Bleriot XI-2 ‘Britannia’
On display in the Atrium
This aircraft is a replica of Britannia, New Zealand’s first ‘military’ aircraft.
It was a larger and more powerful version of the Bleriot XI, the aircraft in which inventor-turned-aviator Louis Bleriot had famously become the first person to fly across the English Channel, in July 1909.
The XI-2 was presented to the New Zealand Government in 1913 by a group of English businessmen known as the Imperial Air Fleet Committee. After an embarrassing start – it arrived in New Zealand without its propeller – Britannia’s first demonstration flights took place above the Auckland Showgrounds in January 1914. It was flown by official Government Pilot, Joe Hammond, one of the few New Zealanders who held a pilot’s licence at the time.
When the time came to choose a passenger, Hammond picked pantomime actor Esme McLellan rather than one of the many dignitaries present. It was an unconventional choice that probably humbled some of the officials, but there is no evidence to support the popular story that Hammond lost his job because of it.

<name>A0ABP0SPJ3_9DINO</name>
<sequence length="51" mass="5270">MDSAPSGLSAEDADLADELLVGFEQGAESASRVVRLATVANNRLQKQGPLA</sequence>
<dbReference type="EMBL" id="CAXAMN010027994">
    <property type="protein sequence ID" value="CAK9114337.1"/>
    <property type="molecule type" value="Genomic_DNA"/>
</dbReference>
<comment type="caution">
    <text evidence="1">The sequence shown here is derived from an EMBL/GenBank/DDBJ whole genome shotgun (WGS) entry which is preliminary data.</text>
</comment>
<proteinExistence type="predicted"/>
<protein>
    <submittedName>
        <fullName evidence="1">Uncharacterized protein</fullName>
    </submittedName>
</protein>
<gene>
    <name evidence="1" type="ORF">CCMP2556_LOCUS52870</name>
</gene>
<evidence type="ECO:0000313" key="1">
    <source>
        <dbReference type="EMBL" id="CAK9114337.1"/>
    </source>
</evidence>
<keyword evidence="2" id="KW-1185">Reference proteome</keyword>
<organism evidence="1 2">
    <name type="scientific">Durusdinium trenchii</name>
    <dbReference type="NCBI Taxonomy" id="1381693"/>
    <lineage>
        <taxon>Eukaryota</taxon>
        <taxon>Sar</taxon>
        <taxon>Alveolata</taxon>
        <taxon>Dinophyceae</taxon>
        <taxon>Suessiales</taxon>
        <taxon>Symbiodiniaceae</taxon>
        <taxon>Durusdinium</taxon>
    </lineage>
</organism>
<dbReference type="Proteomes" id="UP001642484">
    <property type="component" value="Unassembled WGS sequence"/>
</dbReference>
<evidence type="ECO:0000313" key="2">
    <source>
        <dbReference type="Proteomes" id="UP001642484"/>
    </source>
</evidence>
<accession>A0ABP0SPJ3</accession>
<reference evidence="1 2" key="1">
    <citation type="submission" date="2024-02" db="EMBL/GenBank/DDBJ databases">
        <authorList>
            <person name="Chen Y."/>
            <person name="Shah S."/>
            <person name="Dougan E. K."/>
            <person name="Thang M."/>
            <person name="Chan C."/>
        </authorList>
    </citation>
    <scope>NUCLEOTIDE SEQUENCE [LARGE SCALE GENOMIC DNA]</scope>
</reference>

Damage and equipment problems meant that Britannia’s later flights were cancelled, and it went into storage. Following the outbreak of World War One, the Government decided that the aircraft would be of more use in Britain, and Britannia returned there in October 1914, having flown in New Zealand for only about two hours. It was written off in May 1915 after being involved in a fatal crash.
The Museum’s replica Bleriot XI-2 was constructed by David Comrie at his home in Dunedin in 1985. While under construction, it was discovered that the aircraft being built was not the military version. Hurried changes were necessary to ensure the correct configuration, and finishing touches and fitting of the replica engine were undertaken at the Air Force Museum in time for its opening in 1987.
The display recreates the original Britannia on its exhibition flight with Joe Hammond at the controls, and Esme McLellan as his passenger.